Applied Behavioral Analysis therapy, or "ABA therapy," is a treatment for autism and related conditions that emphasizes practice and repetition to overcome undesired behaviors. This treatment is empirical in using "direct measures of performance that tell us whether a child is making progress" and it is "systematic in that when we look at what things in the environment are likely to cause certain behaviors to occur, we arrange them in a systemic way that increases the likelihood certain behaviors occur."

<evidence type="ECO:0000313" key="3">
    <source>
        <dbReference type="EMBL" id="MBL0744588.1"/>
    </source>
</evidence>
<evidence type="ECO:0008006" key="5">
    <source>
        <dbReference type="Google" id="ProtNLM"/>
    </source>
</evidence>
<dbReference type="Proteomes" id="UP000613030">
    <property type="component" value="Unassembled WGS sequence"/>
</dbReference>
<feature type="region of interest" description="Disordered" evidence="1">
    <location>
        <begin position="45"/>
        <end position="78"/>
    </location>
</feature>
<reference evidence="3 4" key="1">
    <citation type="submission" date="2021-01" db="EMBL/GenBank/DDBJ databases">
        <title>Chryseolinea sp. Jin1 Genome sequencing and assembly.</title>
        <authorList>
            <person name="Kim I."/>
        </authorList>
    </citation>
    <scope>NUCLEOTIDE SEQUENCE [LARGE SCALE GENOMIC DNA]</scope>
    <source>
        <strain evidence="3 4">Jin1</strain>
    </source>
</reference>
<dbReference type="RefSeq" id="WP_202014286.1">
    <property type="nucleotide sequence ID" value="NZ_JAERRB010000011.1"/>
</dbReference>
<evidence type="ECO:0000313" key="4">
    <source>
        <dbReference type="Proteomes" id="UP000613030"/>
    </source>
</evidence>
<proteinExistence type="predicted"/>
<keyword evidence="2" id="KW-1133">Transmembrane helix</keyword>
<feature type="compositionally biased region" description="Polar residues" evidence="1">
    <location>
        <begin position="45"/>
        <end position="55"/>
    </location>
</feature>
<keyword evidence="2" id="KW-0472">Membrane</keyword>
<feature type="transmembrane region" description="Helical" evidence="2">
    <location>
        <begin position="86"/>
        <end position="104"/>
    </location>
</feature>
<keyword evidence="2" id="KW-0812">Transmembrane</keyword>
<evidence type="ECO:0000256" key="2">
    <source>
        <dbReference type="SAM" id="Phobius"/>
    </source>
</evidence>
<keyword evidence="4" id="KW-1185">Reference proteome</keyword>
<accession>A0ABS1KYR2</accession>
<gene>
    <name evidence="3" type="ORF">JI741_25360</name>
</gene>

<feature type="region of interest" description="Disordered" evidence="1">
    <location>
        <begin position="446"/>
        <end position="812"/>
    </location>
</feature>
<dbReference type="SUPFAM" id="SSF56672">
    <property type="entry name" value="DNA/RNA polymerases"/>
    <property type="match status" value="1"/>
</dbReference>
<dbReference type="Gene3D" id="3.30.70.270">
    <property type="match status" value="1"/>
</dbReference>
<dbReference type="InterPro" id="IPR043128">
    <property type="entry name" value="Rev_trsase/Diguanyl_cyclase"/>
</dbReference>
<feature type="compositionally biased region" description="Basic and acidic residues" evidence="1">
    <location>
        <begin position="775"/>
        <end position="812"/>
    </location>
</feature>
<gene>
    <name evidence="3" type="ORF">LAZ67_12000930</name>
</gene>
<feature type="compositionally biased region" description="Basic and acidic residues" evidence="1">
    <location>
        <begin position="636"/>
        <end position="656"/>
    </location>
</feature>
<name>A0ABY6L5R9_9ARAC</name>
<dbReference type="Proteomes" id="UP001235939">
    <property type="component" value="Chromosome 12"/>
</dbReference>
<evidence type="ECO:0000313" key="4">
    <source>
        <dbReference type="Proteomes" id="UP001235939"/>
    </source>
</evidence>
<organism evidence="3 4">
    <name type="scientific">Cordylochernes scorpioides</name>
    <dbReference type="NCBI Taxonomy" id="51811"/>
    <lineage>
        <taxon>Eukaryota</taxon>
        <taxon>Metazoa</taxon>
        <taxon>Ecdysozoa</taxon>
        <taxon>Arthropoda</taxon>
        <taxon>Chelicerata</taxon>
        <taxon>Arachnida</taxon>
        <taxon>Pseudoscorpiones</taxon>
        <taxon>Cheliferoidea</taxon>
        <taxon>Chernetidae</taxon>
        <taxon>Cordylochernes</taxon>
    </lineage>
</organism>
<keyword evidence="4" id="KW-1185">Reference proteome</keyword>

ABA therapy uses rewards ("consequences") in order to promote desired activities, such encouraging the child to interact more with others.
ABA therapy is criticized by some for being robotic in nature, but supporters of the therapy explain that practice has value. ABA therapy does not address or cure the underlying causes of the autism.